Produce distributors in Nogales, Ariz., seem wary of President Donald Trump's plans to meddle with the North American Free Trade Agreement that they say has boosted trade among the U.S., Mexico and Canada over the past two decades.

But at the same time, some see an opportunity to enhance the pact.

In late January, the Nogales-based Fresh Produce Association of the Americas, along with dozens of other trade groups and food- and agriculture-related businesses, signed a letter to the president in which they expressed a desire to work with the Trump administration "on ways to modernize the North American Free Trade Agreement in ways that preserve and expand upon the gains achieved."

"In the 20 years since NAFTA was implemented, the U.S. food and agriculture industry has become increasingly efficient and innovative," the letter said.

"(I)ncreased market access under NAFTA has been a windfall for U.S. farmers, ranchers and food processors," it continued.

For the most part, North American food and agriculture trade now is free of tariffs, the letter said. "However, barriers still exist for U.S. exporters, and we look forward to working with your administration on reducing the non-tariff trade barriers that continue to inhibit our exports to the North American marketplace, as well as to addressing the remaining tariffs impeding access for some U.S. export sectors."

It's "inevitable" that the current NAFTA agreement will be tweaked, said Ricardo Crisantes, general manager at Wholesum Family Farms in Nogales. But he doesn't think that's necessarily a bad idea, as long as the U.S. doesn't view the deal as a "we win, you lose" situation.

An attitude like that, he said, "could lead to bad outcomes."

"The best deals are those in which both parties get something," he said. "We need an agreement where we can both walk away feeling good about it."

Jerry Havel, director of sales and marketing for Fresh Farms in Rio Rico, Ariz., would like to keep NAFTA just the way it is.

"We like NAFTA," he said. "For us and for our industry, we believe that it's been a good thing."

NAFTA has sparked "incredible growth for all three countries involved," said Chris Ciruli, partner at Ciruli Bros. LLC, Rio Rico.

If the Trump administration feels it needs to be renegotiated, "we have a lot of confidence in our representation from Arizona from both the Senate and the House level that they will negotiate something that is very, very business friendly," he said.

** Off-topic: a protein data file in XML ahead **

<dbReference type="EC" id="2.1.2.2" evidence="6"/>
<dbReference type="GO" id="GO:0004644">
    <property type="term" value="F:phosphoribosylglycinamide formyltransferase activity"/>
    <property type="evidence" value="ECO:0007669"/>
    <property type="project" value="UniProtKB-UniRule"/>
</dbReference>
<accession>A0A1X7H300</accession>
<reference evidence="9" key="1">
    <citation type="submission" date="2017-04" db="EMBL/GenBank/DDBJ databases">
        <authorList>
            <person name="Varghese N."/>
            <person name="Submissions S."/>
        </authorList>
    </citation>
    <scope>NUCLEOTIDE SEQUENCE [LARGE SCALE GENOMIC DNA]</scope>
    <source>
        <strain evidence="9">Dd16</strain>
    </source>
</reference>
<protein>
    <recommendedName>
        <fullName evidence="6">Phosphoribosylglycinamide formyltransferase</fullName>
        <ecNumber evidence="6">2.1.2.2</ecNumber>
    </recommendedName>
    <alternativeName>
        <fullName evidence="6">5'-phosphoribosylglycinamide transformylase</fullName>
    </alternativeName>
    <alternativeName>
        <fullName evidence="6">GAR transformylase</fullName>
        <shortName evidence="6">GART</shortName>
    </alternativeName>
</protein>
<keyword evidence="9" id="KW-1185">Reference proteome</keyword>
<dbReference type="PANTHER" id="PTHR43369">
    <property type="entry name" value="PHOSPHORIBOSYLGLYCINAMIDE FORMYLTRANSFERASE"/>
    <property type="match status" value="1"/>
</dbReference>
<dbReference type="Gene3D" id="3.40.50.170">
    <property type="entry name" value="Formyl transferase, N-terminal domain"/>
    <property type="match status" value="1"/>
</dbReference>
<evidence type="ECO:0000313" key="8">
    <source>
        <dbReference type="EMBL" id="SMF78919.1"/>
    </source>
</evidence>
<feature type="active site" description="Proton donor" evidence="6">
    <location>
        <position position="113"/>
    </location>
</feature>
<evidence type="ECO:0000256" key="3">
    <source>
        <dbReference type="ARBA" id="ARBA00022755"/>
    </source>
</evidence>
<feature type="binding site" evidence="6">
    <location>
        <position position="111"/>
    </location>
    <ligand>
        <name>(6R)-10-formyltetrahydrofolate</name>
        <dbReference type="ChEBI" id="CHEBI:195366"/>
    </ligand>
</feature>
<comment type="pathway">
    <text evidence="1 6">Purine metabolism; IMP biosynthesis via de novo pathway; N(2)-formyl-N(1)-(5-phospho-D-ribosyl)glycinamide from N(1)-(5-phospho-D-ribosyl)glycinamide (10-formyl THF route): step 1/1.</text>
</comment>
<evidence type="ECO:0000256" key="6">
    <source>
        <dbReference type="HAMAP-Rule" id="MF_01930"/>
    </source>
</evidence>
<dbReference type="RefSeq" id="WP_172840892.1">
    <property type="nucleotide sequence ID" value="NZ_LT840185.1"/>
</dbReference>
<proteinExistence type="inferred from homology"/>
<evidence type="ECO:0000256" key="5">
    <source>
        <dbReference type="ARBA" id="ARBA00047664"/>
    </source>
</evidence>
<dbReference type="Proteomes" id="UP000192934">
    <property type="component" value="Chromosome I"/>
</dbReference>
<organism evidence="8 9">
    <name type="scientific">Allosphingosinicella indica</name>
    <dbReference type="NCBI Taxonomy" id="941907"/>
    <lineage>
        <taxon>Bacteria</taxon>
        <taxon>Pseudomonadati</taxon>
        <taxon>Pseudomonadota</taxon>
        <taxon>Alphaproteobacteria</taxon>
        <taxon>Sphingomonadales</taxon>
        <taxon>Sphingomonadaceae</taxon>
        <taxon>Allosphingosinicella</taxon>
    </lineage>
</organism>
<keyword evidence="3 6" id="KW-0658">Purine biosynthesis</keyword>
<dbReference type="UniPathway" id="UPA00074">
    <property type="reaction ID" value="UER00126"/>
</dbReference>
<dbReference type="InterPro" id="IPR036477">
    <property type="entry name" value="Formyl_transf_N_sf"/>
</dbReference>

"I think, as we go forward, the president is going to re-evaluate some of the situations with Mexico and see they are a great trading partner for NAFTA," Ciruli said.

Some might be overly concerned about the president's rhetoric, said Chuck Thomas, owner and president of Thomas Produce Sales Inc., Nogales.

"I don't think President Trump can do as much as he thinks he can by himself," he said. "The courts and the legislature have to go along with it, too."

It's too early to tell what might happen, he said, but he's hopeful that cool heads will prevail, since Mexico is the second-largest trading partner of the U.S.

A misstep would "throw a hammer in that deal and affect a lot of U.S. manufacturers and growers who are shipping into Mexico," Thomas said.

"It's going to upset a lot of people if he (imposes) restrictions on NAFTA, and Mexico in turn puts their own restrictions on product from the U.S," he said. "It works both ways."

Many comprises already were made when the agreement originally was negotiated, he said.

Thomas doesn't see a point in starting those negotiations over again.

"If it ain't broke, why fix it?" he asked.

Any renegotiation of NAFTA would be a long-term process, said Fried DeSchouwer, president of Greenhouse Produce Co. LLC, Vero Beach, Fla.

"I believe common sense will prevail, and the rhetoric will eventually calm down as bigger and more pressing issues will take priority, such as maintaining world peace," he said.

 
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